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Kentucky students outperform national peers in reading on Nation’s Report Card

Math scores hold steady

studentsFRANKFORT, Ky. (Nov. 7, 2013) — Kentucky’s 4th graders and 8th graders continue to outperform their peers nationally in reading and are on par or slightly below the national average in mathematics according to data released today from the 2013 National Assessment of Educational Progress (NAEP), also known as the Nation’s Report Card.

The 2013 data indicate:

· In both 4th- and 8th-grade reading, Kentucky students scored above the national average for public school students.

· In 4th grade mathematics, Kentucky students scored the same as the national average.  The average score was unchanged from 2011.

· In 8th grade mathematics, the average score of Kentucky students was not significantly different from their average score in 2011 but was up 24 points from their score in 1990.

· Kentucky’s results have remained steady over the past few years, with minor gains and losses. Since 1998, Kentucky’s 4th graders have gained 6 points on the NAEP reading assessment, and 8th graders also have gained 8 points. Since 2000, Kentucky’s 4th graders have gained 20 points on the NAEP mathematics assessment, and 8th graders have gained 11 points.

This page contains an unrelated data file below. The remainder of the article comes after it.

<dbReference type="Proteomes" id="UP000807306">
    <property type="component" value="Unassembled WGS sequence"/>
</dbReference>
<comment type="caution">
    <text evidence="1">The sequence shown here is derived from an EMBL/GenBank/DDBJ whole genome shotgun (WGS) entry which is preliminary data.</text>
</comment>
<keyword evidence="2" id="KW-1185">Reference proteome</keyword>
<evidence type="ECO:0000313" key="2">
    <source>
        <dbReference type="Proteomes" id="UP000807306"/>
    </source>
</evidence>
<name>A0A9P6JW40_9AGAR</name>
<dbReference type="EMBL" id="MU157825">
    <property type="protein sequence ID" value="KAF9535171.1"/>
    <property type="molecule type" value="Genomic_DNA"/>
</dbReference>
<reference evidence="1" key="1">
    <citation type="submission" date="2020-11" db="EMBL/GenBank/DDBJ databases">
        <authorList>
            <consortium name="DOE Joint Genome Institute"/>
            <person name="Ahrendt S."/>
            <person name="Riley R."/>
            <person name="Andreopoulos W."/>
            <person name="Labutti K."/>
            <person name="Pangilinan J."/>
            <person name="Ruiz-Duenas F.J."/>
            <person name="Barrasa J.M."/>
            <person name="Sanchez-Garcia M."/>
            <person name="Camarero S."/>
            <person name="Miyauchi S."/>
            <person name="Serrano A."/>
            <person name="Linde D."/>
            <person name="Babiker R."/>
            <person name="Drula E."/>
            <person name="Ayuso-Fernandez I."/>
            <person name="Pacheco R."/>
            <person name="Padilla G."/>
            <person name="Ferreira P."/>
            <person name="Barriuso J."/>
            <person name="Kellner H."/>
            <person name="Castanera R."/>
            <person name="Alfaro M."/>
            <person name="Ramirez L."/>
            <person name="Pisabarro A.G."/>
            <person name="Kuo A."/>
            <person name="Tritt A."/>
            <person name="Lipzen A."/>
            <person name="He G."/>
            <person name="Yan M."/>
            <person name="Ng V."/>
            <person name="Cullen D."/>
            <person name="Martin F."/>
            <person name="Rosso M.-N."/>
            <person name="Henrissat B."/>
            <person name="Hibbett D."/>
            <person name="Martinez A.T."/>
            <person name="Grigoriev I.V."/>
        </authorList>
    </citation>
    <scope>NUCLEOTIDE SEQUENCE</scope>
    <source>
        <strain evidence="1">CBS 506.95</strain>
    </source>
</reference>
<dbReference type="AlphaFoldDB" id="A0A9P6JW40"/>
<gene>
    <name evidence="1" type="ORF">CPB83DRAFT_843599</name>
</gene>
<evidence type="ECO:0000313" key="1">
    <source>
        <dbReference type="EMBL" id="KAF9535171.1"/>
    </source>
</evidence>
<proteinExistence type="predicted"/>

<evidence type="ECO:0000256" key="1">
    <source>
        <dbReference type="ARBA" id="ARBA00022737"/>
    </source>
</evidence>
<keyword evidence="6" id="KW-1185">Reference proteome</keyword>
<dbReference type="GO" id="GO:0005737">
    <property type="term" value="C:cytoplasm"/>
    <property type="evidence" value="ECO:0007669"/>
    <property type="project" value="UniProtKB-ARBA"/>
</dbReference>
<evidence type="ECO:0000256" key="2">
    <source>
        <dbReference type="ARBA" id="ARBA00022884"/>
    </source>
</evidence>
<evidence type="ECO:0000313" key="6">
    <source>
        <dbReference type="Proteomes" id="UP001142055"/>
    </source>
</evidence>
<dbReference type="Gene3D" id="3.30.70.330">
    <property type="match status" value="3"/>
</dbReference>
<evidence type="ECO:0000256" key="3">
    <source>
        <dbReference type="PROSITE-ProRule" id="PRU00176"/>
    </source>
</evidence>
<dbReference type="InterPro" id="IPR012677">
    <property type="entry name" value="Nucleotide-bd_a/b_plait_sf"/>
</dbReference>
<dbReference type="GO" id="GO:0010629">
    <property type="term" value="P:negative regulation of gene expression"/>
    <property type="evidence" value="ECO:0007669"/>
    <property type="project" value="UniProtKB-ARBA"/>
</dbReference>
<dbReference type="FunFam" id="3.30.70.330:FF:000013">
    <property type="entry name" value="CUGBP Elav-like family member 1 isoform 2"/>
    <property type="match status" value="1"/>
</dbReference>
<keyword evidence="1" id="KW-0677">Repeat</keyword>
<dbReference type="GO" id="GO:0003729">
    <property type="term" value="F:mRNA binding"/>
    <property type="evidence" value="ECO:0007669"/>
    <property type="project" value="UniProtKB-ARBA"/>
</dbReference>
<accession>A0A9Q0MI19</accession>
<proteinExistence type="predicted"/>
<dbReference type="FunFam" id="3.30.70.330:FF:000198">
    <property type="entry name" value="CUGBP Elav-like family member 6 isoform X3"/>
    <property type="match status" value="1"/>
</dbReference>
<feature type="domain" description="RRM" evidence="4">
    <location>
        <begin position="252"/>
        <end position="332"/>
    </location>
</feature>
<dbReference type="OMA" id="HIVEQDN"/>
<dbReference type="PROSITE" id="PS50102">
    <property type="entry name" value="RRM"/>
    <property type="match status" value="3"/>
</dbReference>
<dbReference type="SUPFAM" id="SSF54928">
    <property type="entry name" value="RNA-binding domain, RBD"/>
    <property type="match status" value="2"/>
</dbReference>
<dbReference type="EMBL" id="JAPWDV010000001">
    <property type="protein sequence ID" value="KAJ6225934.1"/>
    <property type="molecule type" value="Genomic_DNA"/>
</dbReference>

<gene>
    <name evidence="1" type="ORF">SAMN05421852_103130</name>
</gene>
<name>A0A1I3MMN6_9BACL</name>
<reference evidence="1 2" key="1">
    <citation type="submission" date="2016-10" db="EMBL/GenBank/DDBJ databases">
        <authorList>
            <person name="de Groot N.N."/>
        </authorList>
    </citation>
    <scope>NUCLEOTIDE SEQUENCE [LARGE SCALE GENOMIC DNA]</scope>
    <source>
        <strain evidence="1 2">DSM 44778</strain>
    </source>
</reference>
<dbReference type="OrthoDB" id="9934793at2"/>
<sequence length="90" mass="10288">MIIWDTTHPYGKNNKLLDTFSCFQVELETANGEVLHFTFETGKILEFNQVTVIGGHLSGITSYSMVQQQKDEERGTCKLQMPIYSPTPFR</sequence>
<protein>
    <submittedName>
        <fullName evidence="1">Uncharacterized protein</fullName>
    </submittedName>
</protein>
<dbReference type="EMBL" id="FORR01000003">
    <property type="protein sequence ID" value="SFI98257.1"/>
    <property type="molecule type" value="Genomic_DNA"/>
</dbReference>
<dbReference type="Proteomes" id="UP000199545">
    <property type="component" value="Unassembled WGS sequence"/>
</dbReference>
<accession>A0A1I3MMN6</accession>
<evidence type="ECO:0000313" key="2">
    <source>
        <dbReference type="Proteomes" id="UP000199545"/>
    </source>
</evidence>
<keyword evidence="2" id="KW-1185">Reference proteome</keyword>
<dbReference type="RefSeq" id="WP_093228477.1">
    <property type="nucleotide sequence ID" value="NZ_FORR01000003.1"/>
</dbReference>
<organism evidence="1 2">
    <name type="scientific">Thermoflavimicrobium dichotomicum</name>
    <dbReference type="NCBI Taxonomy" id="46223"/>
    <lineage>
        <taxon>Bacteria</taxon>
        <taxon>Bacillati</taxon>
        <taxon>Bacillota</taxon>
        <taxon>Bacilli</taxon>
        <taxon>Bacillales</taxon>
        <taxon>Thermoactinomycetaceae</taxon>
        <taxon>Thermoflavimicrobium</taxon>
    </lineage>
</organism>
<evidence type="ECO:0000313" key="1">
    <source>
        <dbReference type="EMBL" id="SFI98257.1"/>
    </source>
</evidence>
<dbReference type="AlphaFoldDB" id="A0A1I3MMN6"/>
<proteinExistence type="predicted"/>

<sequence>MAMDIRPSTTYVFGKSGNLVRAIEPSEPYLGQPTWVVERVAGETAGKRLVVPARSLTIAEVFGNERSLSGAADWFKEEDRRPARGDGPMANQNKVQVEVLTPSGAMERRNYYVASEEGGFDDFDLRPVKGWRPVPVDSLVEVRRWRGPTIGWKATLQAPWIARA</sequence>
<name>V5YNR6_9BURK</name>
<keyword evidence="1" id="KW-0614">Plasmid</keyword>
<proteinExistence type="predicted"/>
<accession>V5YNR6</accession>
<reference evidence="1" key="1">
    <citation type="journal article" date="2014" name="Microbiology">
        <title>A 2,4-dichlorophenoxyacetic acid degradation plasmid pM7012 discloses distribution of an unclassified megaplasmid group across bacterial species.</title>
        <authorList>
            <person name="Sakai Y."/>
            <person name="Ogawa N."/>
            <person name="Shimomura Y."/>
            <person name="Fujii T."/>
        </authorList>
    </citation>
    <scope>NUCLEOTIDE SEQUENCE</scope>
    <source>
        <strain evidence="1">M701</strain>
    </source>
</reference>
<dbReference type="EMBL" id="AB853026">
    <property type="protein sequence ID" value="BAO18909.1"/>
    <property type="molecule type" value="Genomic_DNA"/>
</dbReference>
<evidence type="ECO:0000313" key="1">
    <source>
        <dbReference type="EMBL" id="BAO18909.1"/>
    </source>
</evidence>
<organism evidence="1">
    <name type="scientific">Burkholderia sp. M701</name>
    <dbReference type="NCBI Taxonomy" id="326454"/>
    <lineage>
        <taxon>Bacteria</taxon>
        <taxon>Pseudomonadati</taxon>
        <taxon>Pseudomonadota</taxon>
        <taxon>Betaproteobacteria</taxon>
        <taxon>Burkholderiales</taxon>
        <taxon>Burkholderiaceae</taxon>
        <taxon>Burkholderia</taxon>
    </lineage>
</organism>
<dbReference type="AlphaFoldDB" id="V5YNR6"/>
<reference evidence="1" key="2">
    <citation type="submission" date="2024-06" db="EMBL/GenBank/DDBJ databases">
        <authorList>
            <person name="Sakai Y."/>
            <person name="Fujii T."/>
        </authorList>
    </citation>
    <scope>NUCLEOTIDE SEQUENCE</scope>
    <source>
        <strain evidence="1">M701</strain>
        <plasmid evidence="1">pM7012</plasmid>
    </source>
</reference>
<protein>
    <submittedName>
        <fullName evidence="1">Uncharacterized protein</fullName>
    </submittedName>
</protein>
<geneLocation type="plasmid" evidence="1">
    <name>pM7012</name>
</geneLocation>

In an effort for NAEP scores to more accurately reflect the achievement of all Kentucky students, the Kentucky Department of Education encouraged schools to include students in 2013 NAEP testing who, in the past, may have been excluded from the test, based on teacher recommendations using students’ Individual Education Plans (IEPs).

This year, in accordance with NAEP rules, many more students with disabilities and those with limited English proficiency (LEP) completed the test without special assistance or accommodation. NAEP does not allow all the accommodations Kentucky students are allowed on the state’s tests. (For information on NEP accommodations, see http://nces.ed.gov/nationsreportcard/about/inclusion.asp.)

“Kentucky has made great strides in being more inclusive — essentially reducing the exclusion rates by as much as two-thirds from 2011 while not significantly impacting results,” said Education Commissioner Terry Holliday. “Typically, there is as much as a 30 percent difference in the scores of students with special needs and those without, so while we would have liked to have seen increases, the fact that Kentucky achievement levels are holding steady is actually not bad news. As we move forward, we need to focus on not only increased student achievement but also on closing the gaps among all students.”